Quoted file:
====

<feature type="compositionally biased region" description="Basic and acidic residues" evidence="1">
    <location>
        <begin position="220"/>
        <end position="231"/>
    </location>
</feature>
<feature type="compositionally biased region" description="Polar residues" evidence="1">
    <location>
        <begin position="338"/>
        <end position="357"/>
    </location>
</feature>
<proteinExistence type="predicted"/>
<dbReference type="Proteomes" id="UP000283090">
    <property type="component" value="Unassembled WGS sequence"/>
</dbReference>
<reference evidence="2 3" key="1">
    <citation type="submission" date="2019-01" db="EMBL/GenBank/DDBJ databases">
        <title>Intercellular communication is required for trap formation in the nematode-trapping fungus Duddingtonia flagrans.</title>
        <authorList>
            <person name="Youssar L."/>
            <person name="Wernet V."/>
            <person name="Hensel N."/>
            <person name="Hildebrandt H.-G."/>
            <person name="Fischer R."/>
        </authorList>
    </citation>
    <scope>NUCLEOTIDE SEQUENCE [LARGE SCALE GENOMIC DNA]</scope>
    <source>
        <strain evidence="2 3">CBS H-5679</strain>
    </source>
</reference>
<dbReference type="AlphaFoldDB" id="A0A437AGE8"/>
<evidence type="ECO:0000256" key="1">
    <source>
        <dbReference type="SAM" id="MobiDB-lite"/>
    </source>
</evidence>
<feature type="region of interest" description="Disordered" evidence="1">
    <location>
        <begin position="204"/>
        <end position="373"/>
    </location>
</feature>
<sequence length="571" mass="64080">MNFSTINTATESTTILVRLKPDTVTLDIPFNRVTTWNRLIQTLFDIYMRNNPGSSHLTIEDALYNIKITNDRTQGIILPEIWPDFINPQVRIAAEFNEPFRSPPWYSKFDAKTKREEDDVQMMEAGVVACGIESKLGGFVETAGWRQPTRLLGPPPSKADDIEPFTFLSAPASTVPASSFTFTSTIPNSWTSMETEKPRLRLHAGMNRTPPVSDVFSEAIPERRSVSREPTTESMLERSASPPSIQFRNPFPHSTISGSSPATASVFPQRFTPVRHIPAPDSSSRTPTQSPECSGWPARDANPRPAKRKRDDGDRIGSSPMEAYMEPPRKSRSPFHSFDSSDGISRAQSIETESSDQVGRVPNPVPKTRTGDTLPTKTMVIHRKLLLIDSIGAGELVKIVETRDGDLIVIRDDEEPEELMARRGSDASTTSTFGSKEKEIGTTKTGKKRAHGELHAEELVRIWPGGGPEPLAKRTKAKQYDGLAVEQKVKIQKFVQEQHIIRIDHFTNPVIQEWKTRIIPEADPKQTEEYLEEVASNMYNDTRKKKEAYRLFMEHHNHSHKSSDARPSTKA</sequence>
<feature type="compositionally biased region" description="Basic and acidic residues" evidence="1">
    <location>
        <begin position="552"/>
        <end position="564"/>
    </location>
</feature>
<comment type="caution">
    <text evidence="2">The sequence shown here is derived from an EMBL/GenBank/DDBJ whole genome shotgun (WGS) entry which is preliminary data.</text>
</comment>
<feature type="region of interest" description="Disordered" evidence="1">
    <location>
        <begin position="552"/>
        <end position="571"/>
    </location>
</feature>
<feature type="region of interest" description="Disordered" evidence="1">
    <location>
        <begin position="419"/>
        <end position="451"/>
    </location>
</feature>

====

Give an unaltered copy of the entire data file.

<feature type="compositionally biased region" description="Basic and acidic residues" evidence="1">
    <location>
        <begin position="220"/>
        <end position="231"/>
    </location>
</feature>
<feature type="compositionally biased region" description="Polar residues" evidence="1">
    <location>
        <begin position="338"/>
        <end position="357"/>
    </location>
</feature>
<proteinExistence type="predicted"/>
<dbReference type="Proteomes" id="UP000283090">
    <property type="component" value="Unassembled WGS sequence"/>
</dbReference>
<reference evidence="2 3" key="1">
    <citation type="submission" date="2019-01" db="EMBL/GenBank/DDBJ databases">
        <title>Intercellular communication is required for trap formation in the nematode-trapping fungus Duddingtonia flagrans.</title>
        <authorList>
            <person name="Youssar L."/>
            <person name="Wernet V."/>
            <person name="Hensel N."/>
            <person name="Hildebrandt H.-G."/>
            <person name="Fischer R."/>
        </authorList>
    </citation>
    <scope>NUCLEOTIDE SEQUENCE [LARGE SCALE GENOMIC DNA]</scope>
    <source>
        <strain evidence="2 3">CBS H-5679</strain>
    </source>
</reference>
<dbReference type="AlphaFoldDB" id="A0A437AGE8"/>
<evidence type="ECO:0000256" key="1">
    <source>
        <dbReference type="SAM" id="MobiDB-lite"/>
    </source>
</evidence>
<feature type="region of interest" description="Disordered" evidence="1">
    <location>
        <begin position="204"/>
        <end position="373"/>
    </location>
</feature>
<sequence length="571" mass="64080">MNFSTINTATESTTILVRLKPDTVTLDIPFNRVTTWNRLIQTLFDIYMRNNPGSSHLTIEDALYNIKITNDRTQGIILPEIWPDFINPQVRIAAEFNEPFRSPPWYSKFDAKTKREEDDVQMMEAGVVACGIESKLGGFVETAGWRQPTRLLGPPPSKADDIEPFTFLSAPASTVPASSFTFTSTIPNSWTSMETEKPRLRLHAGMNRTPPVSDVFSEAIPERRSVSREPTTESMLERSASPPSIQFRNPFPHSTISGSSPATASVFPQRFTPVRHIPAPDSSSRTPTQSPECSGWPARDANPRPAKRKRDDGDRIGSSPMEAYMEPPRKSRSPFHSFDSSDGISRAQSIETESSDQVGRVPNPVPKTRTGDTLPTKTMVIHRKLLLIDSIGAGELVKIVETRDGDLIVIRDDEEPEELMARRGSDASTTSTFGSKEKEIGTTKTGKKRAHGELHAEELVRIWPGGGPEPLAKRTKAKQYDGLAVEQKVKIQKFVQEQHIIRIDHFTNPVIQEWKTRIIPEADPKQTEEYLEEVASNMYNDTRKKKEAYRLFMEHHNHSHKSSDARPSTKA</sequence>
<feature type="compositionally biased region" description="Basic and acidic residues" evidence="1">
    <location>
        <begin position="552"/>
        <end position="564"/>
    </location>
</feature>
<comment type="caution">
    <text evidence="2">The sequence shown here is derived from an EMBL/GenBank/DDBJ whole genome shotgun (WGS) entry which is preliminary data.</text>
</comment>
<feature type="region of interest" description="Disordered" evidence="1">
    <location>
        <begin position="552"/>
        <end position="571"/>
    </location>
</feature>
<feature type="region of interest" description="Disordered" evidence="1">
    <location>
        <begin position="419"/>
        <end position="451"/>
    </location>
</feature>